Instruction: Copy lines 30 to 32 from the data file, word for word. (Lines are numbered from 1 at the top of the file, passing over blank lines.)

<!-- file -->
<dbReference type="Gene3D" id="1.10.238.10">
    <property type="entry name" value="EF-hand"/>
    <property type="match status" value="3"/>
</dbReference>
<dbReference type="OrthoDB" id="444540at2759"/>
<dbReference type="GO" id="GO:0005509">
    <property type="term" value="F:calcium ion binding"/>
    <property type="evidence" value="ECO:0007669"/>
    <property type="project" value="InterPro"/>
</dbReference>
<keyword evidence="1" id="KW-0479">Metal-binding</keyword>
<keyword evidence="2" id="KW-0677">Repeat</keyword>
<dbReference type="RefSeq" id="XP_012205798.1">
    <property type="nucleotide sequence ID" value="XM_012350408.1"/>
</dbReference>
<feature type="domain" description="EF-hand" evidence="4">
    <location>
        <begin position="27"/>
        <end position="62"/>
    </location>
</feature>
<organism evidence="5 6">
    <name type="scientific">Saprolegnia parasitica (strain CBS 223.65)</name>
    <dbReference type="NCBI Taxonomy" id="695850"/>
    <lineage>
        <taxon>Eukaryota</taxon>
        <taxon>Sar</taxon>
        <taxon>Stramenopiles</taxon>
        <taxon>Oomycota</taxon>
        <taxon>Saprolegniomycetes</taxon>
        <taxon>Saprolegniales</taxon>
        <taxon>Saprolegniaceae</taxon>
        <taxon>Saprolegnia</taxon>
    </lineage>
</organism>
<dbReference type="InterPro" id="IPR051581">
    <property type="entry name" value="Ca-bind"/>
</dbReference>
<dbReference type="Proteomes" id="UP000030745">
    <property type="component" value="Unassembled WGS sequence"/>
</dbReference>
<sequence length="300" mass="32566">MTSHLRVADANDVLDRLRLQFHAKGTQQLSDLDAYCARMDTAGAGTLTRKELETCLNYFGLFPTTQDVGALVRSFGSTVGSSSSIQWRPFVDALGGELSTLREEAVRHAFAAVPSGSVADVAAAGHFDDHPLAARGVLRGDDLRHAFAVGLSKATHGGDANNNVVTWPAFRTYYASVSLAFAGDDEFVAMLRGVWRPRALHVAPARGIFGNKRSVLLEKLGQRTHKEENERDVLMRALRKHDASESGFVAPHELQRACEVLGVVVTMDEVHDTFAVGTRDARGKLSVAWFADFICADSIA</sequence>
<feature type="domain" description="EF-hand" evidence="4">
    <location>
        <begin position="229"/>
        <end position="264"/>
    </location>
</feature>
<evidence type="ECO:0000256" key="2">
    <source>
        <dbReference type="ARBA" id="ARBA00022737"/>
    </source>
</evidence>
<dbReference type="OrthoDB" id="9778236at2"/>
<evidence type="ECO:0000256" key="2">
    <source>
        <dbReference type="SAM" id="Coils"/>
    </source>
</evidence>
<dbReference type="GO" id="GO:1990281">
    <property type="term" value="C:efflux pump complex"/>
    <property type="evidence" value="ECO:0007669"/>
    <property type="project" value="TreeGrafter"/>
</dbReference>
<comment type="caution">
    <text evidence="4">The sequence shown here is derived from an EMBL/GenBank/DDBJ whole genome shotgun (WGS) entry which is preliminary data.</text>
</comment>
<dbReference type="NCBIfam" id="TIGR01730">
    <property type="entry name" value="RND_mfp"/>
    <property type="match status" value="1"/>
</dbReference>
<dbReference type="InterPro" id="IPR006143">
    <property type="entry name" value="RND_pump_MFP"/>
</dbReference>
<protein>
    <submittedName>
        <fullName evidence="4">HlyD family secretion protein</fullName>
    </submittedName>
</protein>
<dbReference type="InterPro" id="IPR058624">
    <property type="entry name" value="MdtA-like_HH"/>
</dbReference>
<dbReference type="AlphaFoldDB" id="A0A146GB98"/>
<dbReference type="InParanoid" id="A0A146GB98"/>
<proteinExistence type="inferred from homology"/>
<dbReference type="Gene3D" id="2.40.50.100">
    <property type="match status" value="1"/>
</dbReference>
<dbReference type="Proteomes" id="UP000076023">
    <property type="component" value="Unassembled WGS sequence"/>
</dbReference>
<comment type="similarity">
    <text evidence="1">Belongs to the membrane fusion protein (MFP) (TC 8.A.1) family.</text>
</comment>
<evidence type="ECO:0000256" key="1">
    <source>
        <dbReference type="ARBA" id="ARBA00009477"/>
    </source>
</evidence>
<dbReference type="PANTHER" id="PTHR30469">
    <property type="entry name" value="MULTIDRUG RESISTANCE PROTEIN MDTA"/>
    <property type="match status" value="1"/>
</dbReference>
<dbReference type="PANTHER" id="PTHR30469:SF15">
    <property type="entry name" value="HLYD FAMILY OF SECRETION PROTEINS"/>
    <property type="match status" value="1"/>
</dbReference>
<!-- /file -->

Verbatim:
        <taxon>Saprolegniomycetes</taxon>
        <taxon>Saprolegniales</taxon>
        <taxon>Saprolegniaceae</taxon>